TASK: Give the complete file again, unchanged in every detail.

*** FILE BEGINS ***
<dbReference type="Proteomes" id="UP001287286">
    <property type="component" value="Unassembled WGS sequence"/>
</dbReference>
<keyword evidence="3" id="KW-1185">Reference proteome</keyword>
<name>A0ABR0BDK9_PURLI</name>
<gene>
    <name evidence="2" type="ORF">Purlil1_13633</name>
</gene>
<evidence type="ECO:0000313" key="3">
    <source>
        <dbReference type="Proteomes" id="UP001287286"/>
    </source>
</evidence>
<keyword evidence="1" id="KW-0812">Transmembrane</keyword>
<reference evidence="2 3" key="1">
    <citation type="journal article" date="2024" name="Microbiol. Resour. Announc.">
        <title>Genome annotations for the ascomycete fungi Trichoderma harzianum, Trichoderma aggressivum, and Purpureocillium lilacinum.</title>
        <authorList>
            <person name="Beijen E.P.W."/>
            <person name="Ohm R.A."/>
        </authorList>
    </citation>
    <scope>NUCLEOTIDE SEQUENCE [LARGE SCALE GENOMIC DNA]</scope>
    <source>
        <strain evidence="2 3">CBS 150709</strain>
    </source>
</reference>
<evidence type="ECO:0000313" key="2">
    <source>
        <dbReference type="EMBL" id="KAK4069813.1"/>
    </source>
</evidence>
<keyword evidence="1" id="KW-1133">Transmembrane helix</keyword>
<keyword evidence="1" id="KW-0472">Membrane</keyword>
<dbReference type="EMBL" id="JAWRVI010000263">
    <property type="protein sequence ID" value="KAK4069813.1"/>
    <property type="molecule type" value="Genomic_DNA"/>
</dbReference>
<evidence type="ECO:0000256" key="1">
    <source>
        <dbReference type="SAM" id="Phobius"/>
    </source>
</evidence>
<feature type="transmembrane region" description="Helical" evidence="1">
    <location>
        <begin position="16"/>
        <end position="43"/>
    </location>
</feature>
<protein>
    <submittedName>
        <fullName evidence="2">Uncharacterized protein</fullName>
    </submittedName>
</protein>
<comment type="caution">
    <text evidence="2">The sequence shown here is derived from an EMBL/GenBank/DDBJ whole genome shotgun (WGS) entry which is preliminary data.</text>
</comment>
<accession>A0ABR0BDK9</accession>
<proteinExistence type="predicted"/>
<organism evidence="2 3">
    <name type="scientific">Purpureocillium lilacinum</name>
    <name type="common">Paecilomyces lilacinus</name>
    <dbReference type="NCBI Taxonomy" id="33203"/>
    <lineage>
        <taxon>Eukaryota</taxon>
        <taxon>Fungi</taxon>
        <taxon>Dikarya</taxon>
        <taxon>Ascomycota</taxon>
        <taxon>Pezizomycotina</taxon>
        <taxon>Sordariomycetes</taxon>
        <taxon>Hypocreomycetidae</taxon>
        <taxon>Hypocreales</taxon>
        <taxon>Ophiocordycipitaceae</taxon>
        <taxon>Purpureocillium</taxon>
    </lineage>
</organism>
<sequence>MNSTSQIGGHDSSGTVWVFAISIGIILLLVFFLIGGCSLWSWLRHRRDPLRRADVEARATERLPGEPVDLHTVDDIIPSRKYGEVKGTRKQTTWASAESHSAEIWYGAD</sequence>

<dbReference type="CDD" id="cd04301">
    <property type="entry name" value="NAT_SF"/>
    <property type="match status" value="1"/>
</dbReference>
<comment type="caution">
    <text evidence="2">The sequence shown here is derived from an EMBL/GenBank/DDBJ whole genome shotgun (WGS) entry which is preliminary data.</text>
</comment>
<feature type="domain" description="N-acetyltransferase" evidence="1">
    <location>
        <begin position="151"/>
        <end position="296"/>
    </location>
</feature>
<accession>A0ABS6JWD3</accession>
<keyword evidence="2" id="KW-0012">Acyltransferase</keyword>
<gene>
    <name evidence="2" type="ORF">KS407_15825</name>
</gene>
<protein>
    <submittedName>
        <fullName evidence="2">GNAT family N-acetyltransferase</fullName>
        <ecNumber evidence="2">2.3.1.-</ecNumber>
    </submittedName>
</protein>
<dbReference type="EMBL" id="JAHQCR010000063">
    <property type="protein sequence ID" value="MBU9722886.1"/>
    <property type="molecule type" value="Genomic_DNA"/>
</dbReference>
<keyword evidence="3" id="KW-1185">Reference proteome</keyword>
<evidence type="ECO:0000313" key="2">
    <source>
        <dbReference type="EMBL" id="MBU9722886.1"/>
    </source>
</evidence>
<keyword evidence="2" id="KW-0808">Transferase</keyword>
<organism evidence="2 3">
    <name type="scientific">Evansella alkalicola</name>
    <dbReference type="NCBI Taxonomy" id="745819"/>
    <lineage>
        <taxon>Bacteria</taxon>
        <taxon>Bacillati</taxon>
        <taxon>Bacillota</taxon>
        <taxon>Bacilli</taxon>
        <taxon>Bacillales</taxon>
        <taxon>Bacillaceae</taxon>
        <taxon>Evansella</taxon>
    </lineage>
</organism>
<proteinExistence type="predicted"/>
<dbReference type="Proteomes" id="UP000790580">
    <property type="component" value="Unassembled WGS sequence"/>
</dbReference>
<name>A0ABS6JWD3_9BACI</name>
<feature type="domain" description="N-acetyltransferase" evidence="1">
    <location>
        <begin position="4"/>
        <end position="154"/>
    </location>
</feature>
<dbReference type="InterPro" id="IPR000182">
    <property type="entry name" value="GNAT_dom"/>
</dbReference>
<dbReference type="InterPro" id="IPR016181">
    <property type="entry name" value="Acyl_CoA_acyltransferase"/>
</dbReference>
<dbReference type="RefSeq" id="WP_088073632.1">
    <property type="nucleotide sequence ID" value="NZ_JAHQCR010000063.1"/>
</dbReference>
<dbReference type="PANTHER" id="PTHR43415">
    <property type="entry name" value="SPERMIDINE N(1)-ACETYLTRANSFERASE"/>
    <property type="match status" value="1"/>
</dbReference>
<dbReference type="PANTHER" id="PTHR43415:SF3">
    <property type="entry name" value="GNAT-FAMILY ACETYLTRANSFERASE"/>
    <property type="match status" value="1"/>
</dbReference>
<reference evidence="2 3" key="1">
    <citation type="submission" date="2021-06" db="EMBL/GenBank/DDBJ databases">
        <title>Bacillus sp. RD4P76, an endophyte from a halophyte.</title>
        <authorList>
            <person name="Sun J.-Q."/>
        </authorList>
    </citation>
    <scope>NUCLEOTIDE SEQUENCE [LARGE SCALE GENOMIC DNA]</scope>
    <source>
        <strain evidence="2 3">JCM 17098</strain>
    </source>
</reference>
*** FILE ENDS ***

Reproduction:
<dbReference type="Proteomes" id="UP001287286">
    <property type="component" value="Unassembled WGS sequence"/>
</dbReference>
<keyword evidence="3" id="KW-1185">Reference proteome</keyword>
<name>A0ABR0BDK9_PURLI</name>
<gene>
    <name evidence="2" type="ORF">Purlil1_13633</name>
</gene>
<evidence type="ECO:0000313" key="3">
    <source>
        <dbReference type="Proteomes" id="UP001287286"/>
    </source>
</evidence>
<keyword evidence="1" id="KW-0812">Transmembrane</keyword>
<reference evidence="2 3" key="1">
    <citation type="journal article" date="2024" name="Microbiol. Resour. Announc.">
        <title>Genome annotations for the ascomycete fungi Trichoderma harzianum, Trichoderma aggressivum, and Purpureocillium lilacinum.</title>
        <authorList>
            <person name="Beijen E.P.W."/>
            <person name="Ohm R.A."/>
        </authorList>
    </citation>
    <scope>NUCLEOTIDE SEQUENCE [LARGE SCALE GENOMIC DNA]</scope>
    <source>
        <strain evidence="2 3">CBS 150709</strain>
    </source>
</reference>
<evidence type="ECO:0000313" key="2">
    <source>
        <dbReference type="EMBL" id="KAK4069813.1"/>
    </source>
</evidence>
<keyword evidence="1" id="KW-1133">Transmembrane helix</keyword>
<keyword evidence="1" id="KW-0472">Membrane</keyword>
<dbReference type="EMBL" id="JAWRVI010000263">
    <property type="protein sequence ID" value="KAK4069813.1"/>
    <property type="molecule type" value="Genomic_DNA"/>
</dbReference>
<evidence type="ECO:0000256" key="1">
    <source>
        <dbReference type="SAM" id="Phobius"/>
    </source>
</evidence>
<feature type="transmembrane region" description="Helical" evidence="1">
    <location>
        <begin position="16"/>
        <end position="43"/>
    </location>
</feature>
<protein>
    <submittedName>
        <fullName evidence="2">Uncharacterized protein</fullName>
    </submittedName>
</protein>
<comment type="caution">
    <text evidence="2">The sequence shown here is derived from an EMBL/GenBank/DDBJ whole genome shotgun (WGS) entry which is preliminary data.</text>
</comment>
<accession>A0ABR0BDK9</accession>
<proteinExistence type="predicted"/>
<organism evidence="2 3">
    <name type="scientific">Purpureocillium lilacinum</name>
    <name type="common">Paecilomyces lilacinus</name>
    <dbReference type="NCBI Taxonomy" id="33203"/>
    <lineage>
        <taxon>Eukaryota</taxon>
        <taxon>Fungi</taxon>
        <taxon>Dikarya</taxon>
        <taxon>Ascomycota</taxon>
        <taxon>Pezizomycotina</taxon>
        <taxon>Sordariomycetes</taxon>
        <taxon>Hypocreomycetidae</taxon>
        <taxon>Hypocreales</taxon>
        <taxon>Ophiocordycipitaceae</taxon>
        <taxon>Purpureocillium</taxon>
    </lineage>
</organism>
<sequence>MNSTSQIGGHDSSGTVWVFAISIGIILLLVFFLIGGCSLWSWLRHRRDPLRRADVEARATERLPGEPVDLHTVDDIIPSRKYGEVKGTRKQTTWASAESHSAEIWYGAD</sequence>

<dbReference type="CDD" id="cd04301">
    <property type="entry name" value="NAT_SF"/>
    <property type="match status" value="1"/>
</dbReference>
<comment type="caution">
    <text evidence="2">The sequence shown here is derived from an EMBL/GenBank/DDBJ whole genome shotgun (WGS) entry which is preliminary data.</text>
</comment>
<feature type="domain" description="N-acetyltransferase" evidence="1">
    <location>
        <begin position="151"/>
        <end position="296"/>
    </location>
</feature>
<accession>A0ABS6JWD3</accession>
<keyword evidence="2" id="KW-0012">Acyltransferase</keyword>
<gene>
    <name evidence="2" type="ORF">KS407_15825</name>
</gene>
<protein>
    <submittedName>
        <fullName evidence="2">GNAT family N-acetyltransferase</fullName>
        <ecNumber evidence="2">2.3.1.-</ecNumber>
    </submittedName>
</protein>
<dbReference type="EMBL" id="JAHQCR010000063">
    <property type="protein sequence ID" value="MBU9722886.1"/>
    <property type="molecule type" value="Genomic_DNA"/>
</dbReference>
<keyword evidence="3" id="KW-1185">Reference proteome</keyword>
<evidence type="ECO:0000313" key="2">
    <source>
        <dbReference type="EMBL" id="MBU9722886.1"/>
    </source>
</evidence>
<keyword evidence="2" id="KW-0808">Transferase</keyword>
<organism evidence="2 3">
    <name type="scientific">Evansella alkalicola</name>
    <dbReference type="NCBI Taxonomy" id="745819"/>
    <lineage>
        <taxon>Bacteria</taxon>
        <taxon>Bacillati</taxon>
        <taxon>Bacillota</taxon>
        <taxon>Bacilli</taxon>
        <taxon>Bacillales</taxon>
        <taxon>Bacillaceae</taxon>
        <taxon>Evansella</taxon>
    </lineage>
</organism>
<proteinExistence type="predicted"/>
<dbReference type="Proteomes" id="UP000790580">
    <property type="component" value="Unassembled WGS sequence"/>
</dbReference>
<name>A0ABS6JWD3_9BACI</name>
<feature type="domain" description="N-acetyltransferase" evidence="1">
    <location>
        <begin position="4"/>
        <end position="154"/>
    </location>
</feature>
<dbReference type="InterPro" id="IPR000182">
    <property type="entry name" value="GNAT_dom"/>
</dbReference>
<dbReference type="InterPro" id="IPR016181">
    <property type="entry name" value="Acyl_CoA_acyltransferase"/>
</dbReference>
<dbReference type="RefSeq" id="WP_088073632.1">
    <property type="nucleotide sequence ID" value="NZ_JAHQCR010000063.1"/>
</dbReference>
<dbReference type="PANTHER" id="PTHR43415">
    <property type="entry name" value="SPERMIDINE N(1)-ACETYLTRANSFERASE"/>
    <property type="match status" value="1"/>
</dbReference>
<dbReference type="PANTHER" id="PTHR43415:SF3">
    <property type="entry name" value="GNAT-FAMILY ACETYLTRANSFERASE"/>
    <property type="match status" value="1"/>
</dbReference>
<reference evidence="2 3" key="1">
    <citation type="submission" date="2021-06" db="EMBL/GenBank/DDBJ databases">
        <title>Bacillus sp. RD4P76, an endophyte from a halophyte.</title>
        <authorList>
            <person name="Sun J.-Q."/>
        </authorList>
    </citation>
    <scope>NUCLEOTIDE SEQUENCE [LARGE SCALE GENOMIC DNA]</scope>
    <source>
        <strain evidence="2 3">JCM 17098</strain>
    </source>
</reference>